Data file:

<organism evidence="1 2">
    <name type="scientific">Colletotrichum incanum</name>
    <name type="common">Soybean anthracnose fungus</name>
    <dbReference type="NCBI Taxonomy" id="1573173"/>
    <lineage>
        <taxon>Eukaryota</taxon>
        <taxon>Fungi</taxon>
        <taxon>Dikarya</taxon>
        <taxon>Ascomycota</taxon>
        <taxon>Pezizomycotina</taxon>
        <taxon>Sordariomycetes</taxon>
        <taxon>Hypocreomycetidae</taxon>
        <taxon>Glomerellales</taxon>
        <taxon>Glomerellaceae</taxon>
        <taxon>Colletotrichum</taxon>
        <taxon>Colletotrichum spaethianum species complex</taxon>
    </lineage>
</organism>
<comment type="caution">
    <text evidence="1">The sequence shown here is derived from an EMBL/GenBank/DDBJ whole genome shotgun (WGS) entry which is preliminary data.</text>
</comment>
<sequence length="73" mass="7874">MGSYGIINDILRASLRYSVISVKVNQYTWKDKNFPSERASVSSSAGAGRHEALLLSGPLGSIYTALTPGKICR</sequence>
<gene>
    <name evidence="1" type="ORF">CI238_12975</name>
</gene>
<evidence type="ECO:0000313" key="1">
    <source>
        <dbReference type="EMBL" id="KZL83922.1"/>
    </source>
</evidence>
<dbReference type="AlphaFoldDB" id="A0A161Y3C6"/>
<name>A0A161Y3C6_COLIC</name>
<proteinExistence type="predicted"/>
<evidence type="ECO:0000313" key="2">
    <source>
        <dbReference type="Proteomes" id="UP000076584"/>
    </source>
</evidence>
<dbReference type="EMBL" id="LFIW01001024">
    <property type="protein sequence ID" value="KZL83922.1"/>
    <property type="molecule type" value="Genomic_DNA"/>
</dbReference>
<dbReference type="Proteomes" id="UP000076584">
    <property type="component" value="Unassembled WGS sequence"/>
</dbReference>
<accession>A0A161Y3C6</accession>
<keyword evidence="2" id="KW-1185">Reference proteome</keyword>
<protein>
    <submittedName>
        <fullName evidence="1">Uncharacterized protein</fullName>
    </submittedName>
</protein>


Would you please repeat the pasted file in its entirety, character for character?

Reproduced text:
<organism evidence="1 2">
    <name type="scientific">Colletotrichum incanum</name>
    <name type="common">Soybean anthracnose fungus</name>
    <dbReference type="NCBI Taxonomy" id="1573173"/>
    <lineage>
        <taxon>Eukaryota</taxon>
        <taxon>Fungi</taxon>
        <taxon>Dikarya</taxon>
        <taxon>Ascomycota</taxon>
        <taxon>Pezizomycotina</taxon>
        <taxon>Sordariomycetes</taxon>
        <taxon>Hypocreomycetidae</taxon>
        <taxon>Glomerellales</taxon>
        <taxon>Glomerellaceae</taxon>
        <taxon>Colletotrichum</taxon>
        <taxon>Colletotrichum spaethianum species complex</taxon>
    </lineage>
</organism>
<comment type="caution">
    <text evidence="1">The sequence shown here is derived from an EMBL/GenBank/DDBJ whole genome shotgun (WGS) entry which is preliminary data.</text>
</comment>
<sequence length="73" mass="7874">MGSYGIINDILRASLRYSVISVKVNQYTWKDKNFPSERASVSSSAGAGRHEALLLSGPLGSIYTALTPGKICR</sequence>
<gene>
    <name evidence="1" type="ORF">CI238_12975</name>
</gene>
<evidence type="ECO:0000313" key="1">
    <source>
        <dbReference type="EMBL" id="KZL83922.1"/>
    </source>
</evidence>
<dbReference type="AlphaFoldDB" id="A0A161Y3C6"/>
<name>A0A161Y3C6_COLIC</name>
<proteinExistence type="predicted"/>
<evidence type="ECO:0000313" key="2">
    <source>
        <dbReference type="Proteomes" id="UP000076584"/>
    </source>
</evidence>
<dbReference type="EMBL" id="LFIW01001024">
    <property type="protein sequence ID" value="KZL83922.1"/>
    <property type="molecule type" value="Genomic_DNA"/>
</dbReference>
<dbReference type="Proteomes" id="UP000076584">
    <property type="component" value="Unassembled WGS sequence"/>
</dbReference>
<accession>A0A161Y3C6</accession>
<keyword evidence="2" id="KW-1185">Reference proteome</keyword>
<protein>
    <submittedName>
        <fullName evidence="1">Uncharacterized protein</fullName>
    </submittedName>
</protein>